January 8, 2013 @ 1:13 AM
I agree with you entirely. Its much better from a travel perspective to be open ended with your travel plans. You get a much better travel experience and you can include things you just can’t do within a certain deadline. If I could do the round the world trip any way I wanted to I would take a leaf out of Earl’s book and just spend a few months a time in a particular place and leave only when it’s cheapest to do so. That would give me plenty of time to arrange everything in advance and plenty of time to soak up the place I was in, in order to feel what life would be like as a local.
January 8, 2013 @ 4:54 PM
Sitting in one place for a longer period of time sounds like a great way to go for me too. I think that’s my ideal right now, to be able to spend 1-3 months in one place, with maybe a side trip or two, and just see what it’s like there. You can’t really know what local life is like when you rush through in a few days. Although, as I’m learning by living in Germany, even a few months only scratches the surface.
January 7, 2013 @ 3:09 PM
Great tips. Don’t think I’d have considered the option of wide open round trip ticket but now that I’ve read this post, seems like the way to go.
January 7, 2013 @ 7:22 PM
Thanks Maria! Yeah, I think it would work if I was going to stick to one region or continent. So if I had gone to South America, maybe I would’ve booked roundtrip to Santiago or something like that. Then everything in the middle is open and flexible, and I’d just have to make it back in time for the return flight. But just an idea.
Steph (@ 20 Years Hence)
January 7, 2013 @ 3:12 PM
We decided pretty early on in our trip planning that we didn’t want to go with a RTW ticket, and I am so glad we did! Our travel plans have changed SO MUCH in the past 5 months, it is not to be believed. We have wound up heading to countries we didn’t think we would visit and it’s always nice to know that we are free to stay and leave a country on our own terms. It’s actually been really exciting to not know where we’ll be 6 weeks from now and to just head wherever feels right. It’s possible we’ll pay slightly more for this privilege in the longrun (though with all the budget air carriers in Asia, who knows?), but I think having that flexibility was worth it!
January 7, 2013 @ 7:24 PM
I had this idea in my head that since my trip was only 5 months total, and I knew I wanted the last month of it to be back in the US to visit friends and family, that getting the RTW ticket would be fine. But I definitely needed a slower pace than I thought beforehand, and I really craved more flexibility and spontaneity. Even if your way ends up being a little more expensive in the long run, I think you made the right decision. And yes, you can definitely get some really cheap flights on Air Asia and some others! Thanks Steph!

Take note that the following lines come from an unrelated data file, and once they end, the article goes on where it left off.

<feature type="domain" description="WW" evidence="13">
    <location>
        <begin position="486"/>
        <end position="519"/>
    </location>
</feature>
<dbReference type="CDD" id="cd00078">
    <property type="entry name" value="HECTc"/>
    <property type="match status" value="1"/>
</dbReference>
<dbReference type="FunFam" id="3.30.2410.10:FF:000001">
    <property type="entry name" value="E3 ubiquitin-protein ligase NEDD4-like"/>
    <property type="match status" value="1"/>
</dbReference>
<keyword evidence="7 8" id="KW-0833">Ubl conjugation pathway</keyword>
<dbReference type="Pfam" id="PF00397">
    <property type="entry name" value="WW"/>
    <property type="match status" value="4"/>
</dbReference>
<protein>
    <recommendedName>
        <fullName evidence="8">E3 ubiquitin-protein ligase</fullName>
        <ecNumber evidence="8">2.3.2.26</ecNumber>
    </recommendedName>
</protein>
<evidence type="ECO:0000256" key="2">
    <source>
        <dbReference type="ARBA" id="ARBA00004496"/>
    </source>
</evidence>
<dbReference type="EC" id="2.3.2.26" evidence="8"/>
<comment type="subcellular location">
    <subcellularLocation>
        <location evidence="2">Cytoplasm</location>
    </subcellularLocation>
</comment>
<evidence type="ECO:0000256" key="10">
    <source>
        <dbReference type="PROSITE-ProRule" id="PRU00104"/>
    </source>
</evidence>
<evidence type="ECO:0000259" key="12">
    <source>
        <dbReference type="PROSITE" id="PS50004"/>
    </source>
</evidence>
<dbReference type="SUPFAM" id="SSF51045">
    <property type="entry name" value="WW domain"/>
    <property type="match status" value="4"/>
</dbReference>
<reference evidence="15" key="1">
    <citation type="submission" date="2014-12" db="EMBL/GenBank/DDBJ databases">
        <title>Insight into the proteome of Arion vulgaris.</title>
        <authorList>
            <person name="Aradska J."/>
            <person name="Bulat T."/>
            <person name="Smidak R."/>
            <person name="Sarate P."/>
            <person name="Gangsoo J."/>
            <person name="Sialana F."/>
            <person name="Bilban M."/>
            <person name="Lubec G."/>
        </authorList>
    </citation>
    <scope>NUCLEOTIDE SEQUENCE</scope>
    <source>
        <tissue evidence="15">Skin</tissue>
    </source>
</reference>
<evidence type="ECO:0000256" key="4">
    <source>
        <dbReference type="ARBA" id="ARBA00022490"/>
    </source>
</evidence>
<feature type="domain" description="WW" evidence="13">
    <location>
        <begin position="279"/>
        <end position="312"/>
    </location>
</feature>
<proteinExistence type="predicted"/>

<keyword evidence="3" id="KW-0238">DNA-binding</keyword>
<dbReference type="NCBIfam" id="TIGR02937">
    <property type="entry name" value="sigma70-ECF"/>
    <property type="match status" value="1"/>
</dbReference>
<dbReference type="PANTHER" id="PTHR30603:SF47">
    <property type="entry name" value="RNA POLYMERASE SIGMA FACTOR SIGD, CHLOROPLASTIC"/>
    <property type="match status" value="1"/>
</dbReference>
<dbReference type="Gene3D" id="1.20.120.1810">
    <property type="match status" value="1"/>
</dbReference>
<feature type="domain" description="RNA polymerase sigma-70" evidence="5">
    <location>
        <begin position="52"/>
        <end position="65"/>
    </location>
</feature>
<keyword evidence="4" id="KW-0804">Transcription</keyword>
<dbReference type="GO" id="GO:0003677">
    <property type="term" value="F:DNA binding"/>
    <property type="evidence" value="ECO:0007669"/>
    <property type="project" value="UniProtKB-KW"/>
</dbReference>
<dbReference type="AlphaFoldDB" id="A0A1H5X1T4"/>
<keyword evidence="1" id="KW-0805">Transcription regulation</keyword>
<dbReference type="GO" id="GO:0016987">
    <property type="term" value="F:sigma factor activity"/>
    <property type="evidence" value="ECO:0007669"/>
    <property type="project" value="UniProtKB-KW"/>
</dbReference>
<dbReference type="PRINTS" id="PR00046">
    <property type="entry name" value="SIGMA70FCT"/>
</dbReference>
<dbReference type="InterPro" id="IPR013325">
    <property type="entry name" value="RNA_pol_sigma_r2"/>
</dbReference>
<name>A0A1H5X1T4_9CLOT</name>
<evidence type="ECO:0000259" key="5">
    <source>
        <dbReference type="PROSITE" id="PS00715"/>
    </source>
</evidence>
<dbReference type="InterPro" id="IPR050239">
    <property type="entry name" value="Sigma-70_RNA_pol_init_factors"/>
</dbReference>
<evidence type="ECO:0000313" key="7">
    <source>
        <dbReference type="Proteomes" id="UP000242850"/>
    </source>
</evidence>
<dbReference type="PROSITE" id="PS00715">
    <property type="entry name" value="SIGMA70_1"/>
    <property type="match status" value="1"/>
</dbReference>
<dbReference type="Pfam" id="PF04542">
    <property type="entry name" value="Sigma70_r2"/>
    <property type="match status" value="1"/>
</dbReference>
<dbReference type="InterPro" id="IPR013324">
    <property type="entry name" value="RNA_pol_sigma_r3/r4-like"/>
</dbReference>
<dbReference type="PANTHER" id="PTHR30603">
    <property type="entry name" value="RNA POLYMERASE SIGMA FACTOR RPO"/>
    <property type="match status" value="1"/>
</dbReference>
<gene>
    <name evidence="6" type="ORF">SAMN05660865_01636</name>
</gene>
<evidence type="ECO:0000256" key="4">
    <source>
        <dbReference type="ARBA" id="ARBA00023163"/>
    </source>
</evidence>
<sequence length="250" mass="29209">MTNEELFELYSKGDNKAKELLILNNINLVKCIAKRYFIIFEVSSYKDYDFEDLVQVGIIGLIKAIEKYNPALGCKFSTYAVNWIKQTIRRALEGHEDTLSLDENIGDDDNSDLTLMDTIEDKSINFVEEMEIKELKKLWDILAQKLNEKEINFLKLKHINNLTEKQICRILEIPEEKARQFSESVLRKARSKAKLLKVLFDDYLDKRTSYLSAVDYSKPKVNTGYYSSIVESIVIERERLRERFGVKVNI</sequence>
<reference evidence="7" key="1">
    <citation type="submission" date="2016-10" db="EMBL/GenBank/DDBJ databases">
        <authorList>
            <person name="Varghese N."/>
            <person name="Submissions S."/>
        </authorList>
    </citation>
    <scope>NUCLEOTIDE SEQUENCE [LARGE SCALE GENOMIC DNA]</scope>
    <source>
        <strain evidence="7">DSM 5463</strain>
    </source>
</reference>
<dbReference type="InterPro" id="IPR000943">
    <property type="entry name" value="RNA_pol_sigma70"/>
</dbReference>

January 9, 2013 @ 3:14 PM
Good analysis of the pros and cons of booking RTW with miles.
January 9, 2013 @ 6:22 PM
January 9, 2013 @ 7:49 PM
Great commentary! We’re in the midst of planning and debated the RTW ticket as we have enough for 1 RTW ticket on Star Alliance — but only for one of us. It was WAY too restrictive, so instead we are going to spend our points on a couple of one-ways on Star Alliance, which can be done in and back to North America, and likely a return flight somewhere along the way. The good thing about SA is they have quite good coverage for most of the world except South America.
January 9, 2013 @ 9:18 PM
Thanks Tonya! I definitely think you’re making the right choice by not getting a RTW ticket with your miles. I love using miles to save money, but a one way or round trip ticket is much less restricting. Have fun planning your trip and let me know if you have any questions!
Jade - OurOyster.com
January 10, 2013 @ 6:19 AM
Great post… must have taken you AGES to save up that money points though!
January 10, 2013 @ 7:28 PM
Thanks Jade! It helped that I took several big trips in the previous 2 years, and I had a credit card that gave me miles for purchases.
January 13, 2013 @ 3:08 AM
Alot lot of good info here. So in the end to you prefer to buy tickets as you go, or an RTW trip ticket? I don’t know if I could do an RTW ticket because of the lack of flexibility.
January 13, 2013 @ 1:12 PM
Thanks Stephen! I’d probably prefer to buy tickets as I go since a RTW ticket isn’t very flexible. I liked being able to use miles for my trip since I saved so much money, but I would’ve been better off picking one continent and getting a round trip ticket with my miles.